[ Irish Marxist Review nr. 5 ]
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Der blev fundet 15 artikler

Fra Irish Marxist Review (Irland) nr. 5

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Irish Marxist Review 2013 Vol 2 Number 5

5

 

mar 13

 

Content

 

John Molyneux: Irish Marxist Review Team and Contacts

5

1

mar 13

 

Irish Marxist Review is published in association with the Socialist Workers Party (Ireland), but articles express the opinions of individual authors unless otherwise stated. We welcome proposals for articles and reviews for IMR. If you have a suggestion please phone or email as above.
Alt. url: PDF

 

John Molyneux: Contributors (Irish Marxist Review 2013 Vol 2 Number 5)

5

1

mar 13

 


Alt. url: PDF

 

John Molyneux: Editorial (Irish Marxist Review 2013 Vol 2 Number 5)

5

2

mar 13

 

This issue of Irish Marxist Review begins with a focus on two key events in Irish history – the 1913 Lockout and the 1916 Rising – and then moves on to consider how different legacies of that history, Loyalism and Dissident Republicanism are manifesting themselves in Northern Ireland today.
Alt. url: PDF

 

Paul O’Brien: 1913 The Great Lockout: A Survey

5

5

mar 13

 

The 1913 lockout was a pivotal moment in Irish history. This essay will present a survey of the literature published to date on the lockout. These publications together provide us with an important archive documenting and analysing the social and political context of 1913, while at the same time examining the key strategic positions and events leading up to and surrounding the lockout. They also provide us with a valuable insight into the political men that were Jim Larkin and James Connolly.

 

Conor Kostick: James Connolly in The Bureau of Military History

5

15

mar 13

 

The Bureau of Military History was established by the Irish government in 1947 with the remit of interviewing activists from the period 1913 to 1921. The Bureau approached people through the original IRA brigade structures, from there word of mouth led them to members at all levels of the Volunteer movement. The result is an archive collection with over 1,700 contributions, including witness statements from rank and file members whose testimony is otherwise lost to history. First released in 2003, in 2012 this archive was put online at www.bureauofmilitaryhistory.ie

 

Colm Bryce: Back to the Armed Struggle? The Dissidents Analysed

5

25

mar 13

 

On a gable wall at the top of Westland Street, in the Bogside in Derry, a billboard was erected in 2009, shortly after Sinn Féin leader Martin McGuinness denounced the republicans who had just killed police officer Stephen Carroll in Craigavon as ‘traitors to the island of Ireland’. Illustrated with a photo of an armed British soldier, it reads: Those who administer British rule are traitors. They haven’t gone away you know Iraq, Afghanistan, Ireland.

 

Goretti Horgan: The State of Loyalism

5

46

mar 13

 

Anyone visiting the North of Ireland these days cannot drive through any city, town or hamlet there without finding part or all of it bedecked with massive union flags. From December 2012 into the early months of 2013, to the time of writing, Belfast and all of the North has seen almost daily protests about the union flag, some ending in riots; all featuring vicious sectarianism on the streets.

 

Mary Smith: The Marikana Massacre and Lessons for the Left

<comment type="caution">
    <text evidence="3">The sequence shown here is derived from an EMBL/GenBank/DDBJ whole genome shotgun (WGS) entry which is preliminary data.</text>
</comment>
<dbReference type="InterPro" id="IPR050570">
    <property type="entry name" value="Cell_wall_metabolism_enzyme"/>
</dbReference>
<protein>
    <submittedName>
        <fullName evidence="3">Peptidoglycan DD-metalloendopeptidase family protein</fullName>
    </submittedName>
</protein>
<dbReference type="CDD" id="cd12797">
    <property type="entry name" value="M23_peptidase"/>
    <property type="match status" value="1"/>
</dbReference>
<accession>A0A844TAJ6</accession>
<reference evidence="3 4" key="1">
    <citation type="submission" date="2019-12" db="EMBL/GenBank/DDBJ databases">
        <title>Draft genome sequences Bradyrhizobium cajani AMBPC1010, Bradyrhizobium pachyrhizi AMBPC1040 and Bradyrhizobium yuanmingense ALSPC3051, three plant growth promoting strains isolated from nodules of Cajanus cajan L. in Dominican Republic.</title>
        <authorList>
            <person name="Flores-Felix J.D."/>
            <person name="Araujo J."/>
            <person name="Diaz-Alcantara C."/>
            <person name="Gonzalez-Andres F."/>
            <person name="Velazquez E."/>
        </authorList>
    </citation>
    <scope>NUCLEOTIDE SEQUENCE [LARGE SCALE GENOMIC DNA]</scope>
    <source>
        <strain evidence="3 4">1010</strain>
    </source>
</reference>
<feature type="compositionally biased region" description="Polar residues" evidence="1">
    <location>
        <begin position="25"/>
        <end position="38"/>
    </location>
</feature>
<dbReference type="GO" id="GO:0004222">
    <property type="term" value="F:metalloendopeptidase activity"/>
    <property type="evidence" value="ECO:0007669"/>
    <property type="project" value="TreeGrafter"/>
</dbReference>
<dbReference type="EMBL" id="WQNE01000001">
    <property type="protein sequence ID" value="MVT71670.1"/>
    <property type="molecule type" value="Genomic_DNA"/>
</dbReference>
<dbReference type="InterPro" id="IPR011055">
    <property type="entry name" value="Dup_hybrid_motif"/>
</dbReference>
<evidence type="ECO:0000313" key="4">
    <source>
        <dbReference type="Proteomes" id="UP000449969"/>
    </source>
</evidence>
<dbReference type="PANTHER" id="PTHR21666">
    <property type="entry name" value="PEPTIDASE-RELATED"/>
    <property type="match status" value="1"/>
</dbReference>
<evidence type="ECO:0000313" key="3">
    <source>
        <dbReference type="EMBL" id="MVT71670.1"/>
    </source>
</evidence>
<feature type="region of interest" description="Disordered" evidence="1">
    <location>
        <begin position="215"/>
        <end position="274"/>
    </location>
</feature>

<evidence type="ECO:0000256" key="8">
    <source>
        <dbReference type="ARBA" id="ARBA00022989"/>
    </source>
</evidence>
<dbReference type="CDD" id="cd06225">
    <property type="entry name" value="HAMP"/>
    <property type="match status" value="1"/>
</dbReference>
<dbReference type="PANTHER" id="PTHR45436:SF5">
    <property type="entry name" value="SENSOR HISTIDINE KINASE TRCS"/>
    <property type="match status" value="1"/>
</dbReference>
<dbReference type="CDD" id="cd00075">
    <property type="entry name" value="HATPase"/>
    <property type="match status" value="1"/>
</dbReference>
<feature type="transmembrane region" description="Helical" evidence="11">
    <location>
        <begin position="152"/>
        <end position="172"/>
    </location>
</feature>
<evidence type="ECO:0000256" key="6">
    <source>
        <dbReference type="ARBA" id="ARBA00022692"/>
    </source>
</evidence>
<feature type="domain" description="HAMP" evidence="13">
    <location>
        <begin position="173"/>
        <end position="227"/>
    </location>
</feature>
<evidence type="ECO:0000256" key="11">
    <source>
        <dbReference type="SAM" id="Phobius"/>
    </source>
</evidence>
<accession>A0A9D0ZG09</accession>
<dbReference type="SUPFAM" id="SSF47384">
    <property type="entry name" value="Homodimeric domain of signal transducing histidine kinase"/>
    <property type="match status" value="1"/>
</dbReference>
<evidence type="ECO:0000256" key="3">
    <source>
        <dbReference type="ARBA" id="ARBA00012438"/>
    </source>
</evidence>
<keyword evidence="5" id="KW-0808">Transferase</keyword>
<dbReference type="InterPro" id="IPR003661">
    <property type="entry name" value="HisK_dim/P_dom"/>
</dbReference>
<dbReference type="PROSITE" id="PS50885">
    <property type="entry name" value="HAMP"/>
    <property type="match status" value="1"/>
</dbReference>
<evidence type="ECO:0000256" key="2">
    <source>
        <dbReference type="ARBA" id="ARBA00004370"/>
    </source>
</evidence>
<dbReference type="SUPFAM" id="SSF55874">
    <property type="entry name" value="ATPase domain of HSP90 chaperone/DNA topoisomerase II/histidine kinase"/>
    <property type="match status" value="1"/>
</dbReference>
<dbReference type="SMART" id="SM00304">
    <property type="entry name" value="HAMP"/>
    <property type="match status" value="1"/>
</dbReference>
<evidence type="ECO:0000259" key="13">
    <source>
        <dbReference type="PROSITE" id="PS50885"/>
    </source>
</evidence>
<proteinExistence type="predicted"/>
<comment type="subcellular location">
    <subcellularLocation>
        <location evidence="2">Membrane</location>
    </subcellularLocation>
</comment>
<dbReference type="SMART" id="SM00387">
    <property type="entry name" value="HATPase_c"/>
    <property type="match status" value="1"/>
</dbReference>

5

53

mar 13

 

TV coverage of the Marikana massacre had a sickening sense of Déjà vu about it; uniformed men, rifles aimed, the crack of gunfire, black bodies in the dust – Sharpeville, Soweto, iconic images of South Africa under Apartheid. But this was August 16th 2012, not the last century; the killers took their orders not from the old racist Apartheid regime of Botha or de Klerk, but from the state headed by the ‘liberators’ – the African National Congress (ANC).

 

Simon Gilbert: Crisis and Resistance in China

5

65

mar 13

 

In September last year around 2,000 workers at a Foxconn plant in Taiyuan, capital of the inland province of Shaanxi, rioted when a worker was viciously beaten by security guards. Up to 5,000 police were called in after windows were smashed and cars damaged.

 

Connor Kelly: Irish Poetry – The Changing of the Guard

5

72

mar 13

 

The cold smell of potato mould, the squelch and slap
Of soggy peat, the curt cuts of an edge
Through living roots awaken in my head.
But I’ve no spade to follow men like them.
I had to learn this poem at school. These lines are from Digging by Seamus Heaney.

 

Elayne Harrington: Poetry: Souls’ Quench

5

80

mar 13

 

John O’Dowd: Poetry: Ace is on the Way

5

82

mar 13

 

Marnie Holborow: Review: David Harvey, Rebel Cities: From the Right to the City to Urban Revolution

5

83

mar 13

 

More than one hundred cities have passed the one million mark in the last twenty years. Small villages like Shenzhen in China have become huge metropolises of 6-10 million people. Huge infrastructural projects , dams and highways, are churning up the countryside.

 

Donny Gluckstein: Feedbacks-Responses: Response to John Molyneux

5

89

mar 13

 

John Molyneux’s generous review of A People’s History of the Second World War in Irish Marxist Review 4 raises an important question which goes beyond the remit of the book: ‘what was (and is) the correct political line for socialists to take in relation to the war?’. I agree with his conclusion on this, but in reaching it he rejects the notion of two wars – an interimperialist war from above, and a people’s war (fought by resistance movements, etc.) from below. John prefers the idea of a single war.

 

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www.socialister.dk – 7. december 2019 kl. 07:53